High Exposure Rates<p>These factors have clear health impacts. On the Navajo reservation, for instance, through May 27, 2020, <a href="https://www.navajo-nsn.gov/News%20Releases/OPVP/2020/May/FOR%20IMMEDIATE%20RELEASE%20-%201620%20recoveries_102%20new%20cases%20of%20COVID-19_and%20one%20more%20death%20reported.pdf" target="_blank">4,944 people</a> out of a population of 173,000 had tested positive for COVID-19, and 159 had died.</p><p>This infection rate per capita exceeds those in hot spots such as <a href="https://www.forbes.com/sites/alexandrasternlicht/2020/05/19/navajo-nation-has-most-coronavirus-infections-per-capita-in-us-beating-new-york-new-jersey/#11a4fac08b10" target="_blank">New York and New Jersey</a>. Importantly, however, it may also reflect a much <a href="https://www.sltrib.com/news/2020/04/19/navajo-nation-has-higher/" target="_blank">more proactive approach to testing</a> on reservations than in many other jurisdictions.</p><p>The fact that elderly people are especially vulnerable to COVID-19 could worsen the pandemic's effects in Indian Country. Elders are the <a href="https://ais.washington.edu/research/publications/spirits-our-whaling-ancestors" target="_blank">keepers of traditional knowledge, tribal languages and culture</a> – legacies whose loss already threatens the persistence of indigenous communities.</p><p>Elders also play key roles in preserving traditional plant and medicine knowledge. In the absence of COVID-19 interventions from Western medicine, many elders have been called on to perform healing practices, which increases their exposure risk.</p>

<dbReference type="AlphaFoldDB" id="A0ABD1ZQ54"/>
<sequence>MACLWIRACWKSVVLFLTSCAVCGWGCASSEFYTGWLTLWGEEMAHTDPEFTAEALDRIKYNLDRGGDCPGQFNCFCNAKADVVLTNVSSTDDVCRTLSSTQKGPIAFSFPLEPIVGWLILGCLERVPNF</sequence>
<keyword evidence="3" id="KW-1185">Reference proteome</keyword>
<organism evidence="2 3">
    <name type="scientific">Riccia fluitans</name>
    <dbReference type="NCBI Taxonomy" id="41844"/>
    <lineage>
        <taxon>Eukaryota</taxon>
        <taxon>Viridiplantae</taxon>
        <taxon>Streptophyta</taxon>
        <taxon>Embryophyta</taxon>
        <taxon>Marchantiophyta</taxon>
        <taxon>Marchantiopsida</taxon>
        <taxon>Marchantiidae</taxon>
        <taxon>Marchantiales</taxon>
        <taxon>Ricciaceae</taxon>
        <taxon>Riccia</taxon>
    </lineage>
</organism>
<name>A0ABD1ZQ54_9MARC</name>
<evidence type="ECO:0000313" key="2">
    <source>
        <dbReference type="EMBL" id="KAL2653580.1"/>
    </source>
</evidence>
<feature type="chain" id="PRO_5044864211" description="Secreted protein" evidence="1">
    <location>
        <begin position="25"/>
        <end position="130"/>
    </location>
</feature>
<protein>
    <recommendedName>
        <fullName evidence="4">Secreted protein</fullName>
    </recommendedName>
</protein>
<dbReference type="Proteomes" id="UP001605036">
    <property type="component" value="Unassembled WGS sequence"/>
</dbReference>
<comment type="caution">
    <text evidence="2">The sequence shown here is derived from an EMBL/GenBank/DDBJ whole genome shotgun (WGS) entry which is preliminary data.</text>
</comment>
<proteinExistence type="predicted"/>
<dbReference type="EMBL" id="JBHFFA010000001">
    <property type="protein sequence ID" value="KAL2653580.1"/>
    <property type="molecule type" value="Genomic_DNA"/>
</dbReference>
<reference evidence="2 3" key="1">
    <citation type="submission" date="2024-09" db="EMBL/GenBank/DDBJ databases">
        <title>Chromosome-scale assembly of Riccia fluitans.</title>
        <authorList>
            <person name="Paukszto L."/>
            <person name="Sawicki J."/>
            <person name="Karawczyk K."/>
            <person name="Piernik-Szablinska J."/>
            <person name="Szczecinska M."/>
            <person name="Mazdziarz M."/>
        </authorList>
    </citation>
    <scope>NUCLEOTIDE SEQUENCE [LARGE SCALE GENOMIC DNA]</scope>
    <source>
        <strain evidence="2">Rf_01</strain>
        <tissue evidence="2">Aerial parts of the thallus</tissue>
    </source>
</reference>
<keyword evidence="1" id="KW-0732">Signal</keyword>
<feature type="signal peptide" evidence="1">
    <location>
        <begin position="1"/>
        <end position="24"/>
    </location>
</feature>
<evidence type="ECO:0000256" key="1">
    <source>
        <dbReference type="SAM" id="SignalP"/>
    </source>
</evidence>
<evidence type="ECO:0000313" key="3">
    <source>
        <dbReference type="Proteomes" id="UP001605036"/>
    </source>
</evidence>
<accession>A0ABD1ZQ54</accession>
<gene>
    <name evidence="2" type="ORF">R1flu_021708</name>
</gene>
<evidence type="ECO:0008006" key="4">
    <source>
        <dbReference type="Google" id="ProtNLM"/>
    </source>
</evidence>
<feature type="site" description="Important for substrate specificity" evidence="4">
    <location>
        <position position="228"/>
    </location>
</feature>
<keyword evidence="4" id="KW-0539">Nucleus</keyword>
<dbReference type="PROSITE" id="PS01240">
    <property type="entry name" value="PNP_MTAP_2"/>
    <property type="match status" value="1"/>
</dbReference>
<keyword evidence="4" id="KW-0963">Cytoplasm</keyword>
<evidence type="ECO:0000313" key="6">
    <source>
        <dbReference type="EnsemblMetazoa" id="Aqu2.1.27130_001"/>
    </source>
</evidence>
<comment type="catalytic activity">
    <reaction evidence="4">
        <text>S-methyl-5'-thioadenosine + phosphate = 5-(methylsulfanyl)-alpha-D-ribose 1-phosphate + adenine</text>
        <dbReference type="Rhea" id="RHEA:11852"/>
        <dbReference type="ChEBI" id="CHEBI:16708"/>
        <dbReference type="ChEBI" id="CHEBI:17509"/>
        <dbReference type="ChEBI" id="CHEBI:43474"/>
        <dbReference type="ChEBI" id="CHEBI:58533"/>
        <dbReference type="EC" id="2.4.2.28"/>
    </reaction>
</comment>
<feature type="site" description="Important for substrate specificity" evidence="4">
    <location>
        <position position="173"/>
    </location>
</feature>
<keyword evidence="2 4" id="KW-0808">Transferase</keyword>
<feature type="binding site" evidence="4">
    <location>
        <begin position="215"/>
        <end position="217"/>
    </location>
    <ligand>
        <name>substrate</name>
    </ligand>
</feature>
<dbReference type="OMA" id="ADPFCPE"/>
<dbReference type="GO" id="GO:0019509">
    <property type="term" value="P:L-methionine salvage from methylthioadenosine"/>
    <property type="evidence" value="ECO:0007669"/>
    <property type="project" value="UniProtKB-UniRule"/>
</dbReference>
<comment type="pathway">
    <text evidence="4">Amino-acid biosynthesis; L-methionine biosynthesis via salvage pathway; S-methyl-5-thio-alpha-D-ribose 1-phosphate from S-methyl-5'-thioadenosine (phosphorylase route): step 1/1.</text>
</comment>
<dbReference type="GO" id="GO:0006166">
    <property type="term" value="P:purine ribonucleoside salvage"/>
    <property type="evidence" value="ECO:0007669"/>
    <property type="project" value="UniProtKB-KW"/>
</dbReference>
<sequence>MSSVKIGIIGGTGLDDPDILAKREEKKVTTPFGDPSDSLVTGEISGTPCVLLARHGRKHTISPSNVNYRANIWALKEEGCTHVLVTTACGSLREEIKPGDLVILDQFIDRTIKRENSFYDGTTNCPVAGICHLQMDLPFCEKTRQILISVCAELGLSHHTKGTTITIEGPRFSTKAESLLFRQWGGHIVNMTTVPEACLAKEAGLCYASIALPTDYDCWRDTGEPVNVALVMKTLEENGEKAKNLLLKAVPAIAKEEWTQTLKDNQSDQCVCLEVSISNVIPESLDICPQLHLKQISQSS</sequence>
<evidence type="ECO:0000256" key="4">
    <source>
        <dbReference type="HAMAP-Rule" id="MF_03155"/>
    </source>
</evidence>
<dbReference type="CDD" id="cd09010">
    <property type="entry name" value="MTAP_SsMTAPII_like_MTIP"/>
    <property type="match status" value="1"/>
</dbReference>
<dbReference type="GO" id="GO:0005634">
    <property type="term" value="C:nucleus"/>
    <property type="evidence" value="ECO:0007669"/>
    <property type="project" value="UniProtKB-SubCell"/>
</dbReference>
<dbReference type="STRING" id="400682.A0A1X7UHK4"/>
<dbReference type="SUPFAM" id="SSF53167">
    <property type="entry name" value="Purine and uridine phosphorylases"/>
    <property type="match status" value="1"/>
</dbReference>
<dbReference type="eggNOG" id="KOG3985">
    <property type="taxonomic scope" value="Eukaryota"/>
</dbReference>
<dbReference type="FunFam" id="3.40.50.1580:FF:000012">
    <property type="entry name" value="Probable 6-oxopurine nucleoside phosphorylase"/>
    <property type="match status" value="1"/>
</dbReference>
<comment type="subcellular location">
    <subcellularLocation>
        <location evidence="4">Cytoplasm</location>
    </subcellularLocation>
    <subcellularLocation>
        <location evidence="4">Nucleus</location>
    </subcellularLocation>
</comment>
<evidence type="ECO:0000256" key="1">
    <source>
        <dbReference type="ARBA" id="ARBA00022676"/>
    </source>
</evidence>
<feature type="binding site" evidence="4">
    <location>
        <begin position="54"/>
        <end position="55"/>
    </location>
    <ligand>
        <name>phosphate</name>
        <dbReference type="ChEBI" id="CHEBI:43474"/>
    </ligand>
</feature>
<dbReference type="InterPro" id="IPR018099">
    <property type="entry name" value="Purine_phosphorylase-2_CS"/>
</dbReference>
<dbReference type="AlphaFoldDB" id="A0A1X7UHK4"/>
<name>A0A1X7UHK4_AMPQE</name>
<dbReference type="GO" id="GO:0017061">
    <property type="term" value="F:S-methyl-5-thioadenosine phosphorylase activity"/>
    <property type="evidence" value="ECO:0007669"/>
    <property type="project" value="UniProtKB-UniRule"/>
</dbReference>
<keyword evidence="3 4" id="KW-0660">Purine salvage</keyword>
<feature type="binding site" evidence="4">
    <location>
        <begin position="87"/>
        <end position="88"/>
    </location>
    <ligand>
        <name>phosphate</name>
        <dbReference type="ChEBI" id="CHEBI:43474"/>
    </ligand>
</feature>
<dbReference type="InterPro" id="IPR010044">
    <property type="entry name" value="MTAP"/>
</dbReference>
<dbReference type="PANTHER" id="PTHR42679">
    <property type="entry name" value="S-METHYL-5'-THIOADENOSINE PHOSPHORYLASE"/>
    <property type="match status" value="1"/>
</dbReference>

Little Help From Federal and State Governments<p>Many tribal members rely on the federal government's <a href="https://www.ihs.gov/" target="_blank">Indian Health Service</a> for health care. But <a href="https://theconversation.com/tribal-leaders-face-great-need-and-dont-have-enough-resources-to-respond-to-the-coronavirus-pandemic-134372" target="_blank">lack of capacity</a> at the agency has hampered its response. Budget shortfalls, <a href="https://indiancountrytoday.com/news/report-grossly-inaccurate-data-used-to-divvy-up-relief-funds-for-tribes-9qkkHmeXj0uhRC42mXYqCA" target="_blank">inaccurate data</a>, the challenges of providing <a href="https://indiancountrytoday.com/news/coronavirus-risk-is-compounded-by-the-rural-DC-rMTUzzE6WDGee8jbENQ" target="_blank">rural health care</a> and ongoing personnel shortages in IHS clinics are compounded by staff being <a href="https://navajotimes.com/reznews/dikos-ntsaaigii-doodaa-nation-musters-defense-against-covid-19/" target="_blank">pulled away</a> to fight the virus in large cities.</p><p>And while many states have raised frustrations with the Trump administration's unwillingness to distribute protective supplies from the <a href="https://www.vox.com/recode/2020/4/3/21206170/us-emergency-stockpile-jared-kushner-almost-empty-coronavirus-medical-supplies-ventilators" target="_blank">dwindling national stockpile</a>, IHS and tribal health care authorities <a href="https://www.azpm.org/p/home-articles-news/2020/3/17/167874-bill-calls-for-more-tribal-community-access-to-federal-stockpile-of-medical-supplies/" target="_blank">never had access</a> to the stockpile at all.</p><p>Although the federal government has begun <a href="https://www.hhs.gov/about/news/2020/05/22/hhs-announces-500-million-distribution-to-tribal-hospitals-clinics-and-urban-health-centers.html" target="_blank">distributing relief funds</a> to IHS agencies, there have been serious problems with the accompanying supplies. The Navajo Nation has received <a href="https://www.indianz.com/News/2020/05/22/propublica-former-trump-aide-provided-fa.asp" target="_blank">faulty masks</a>, and a Seattle Native health center asked for tests but <a href="https://www.nbcnews.com/news/us-news/native-american-health-center-asked-covid-19-supplies-they-got-n1200246" target="_blank">received body bags instead</a>.</p><p>Meanwhile, federally imposed limits on tribal sovereignty have obstructed tribal governments' efforts to deal with the pandemic themselves. Federal and state governments are <a href="https://www.seattletimes.com/seattle-news/makah-tribe-fights-coronavirus-with-self-reliance-and-extreme-isolation/" target="_blank">challenging tribes' jurisdictional authority</a> to <a href="https://www.azfamily.com/news/mayor-of-page-accused-of-racist-social-media-comment-toward-navajo-nation-president/article_e2e6efd6-8db4-11ea-a8a2-7f6976d702f6.html" target="_blank">close borders to tourists</a> who may carry the virus. South Dakota's governor has <a href="https://www.theguardian.com/us-news/2020/may/14/sioux-coronavirus-roadblocks-south-dakota-governor" target="_blank">threatened legal action</a> against two tribes who set up checkpoints to monitor incoming traffic on their reservations.</p>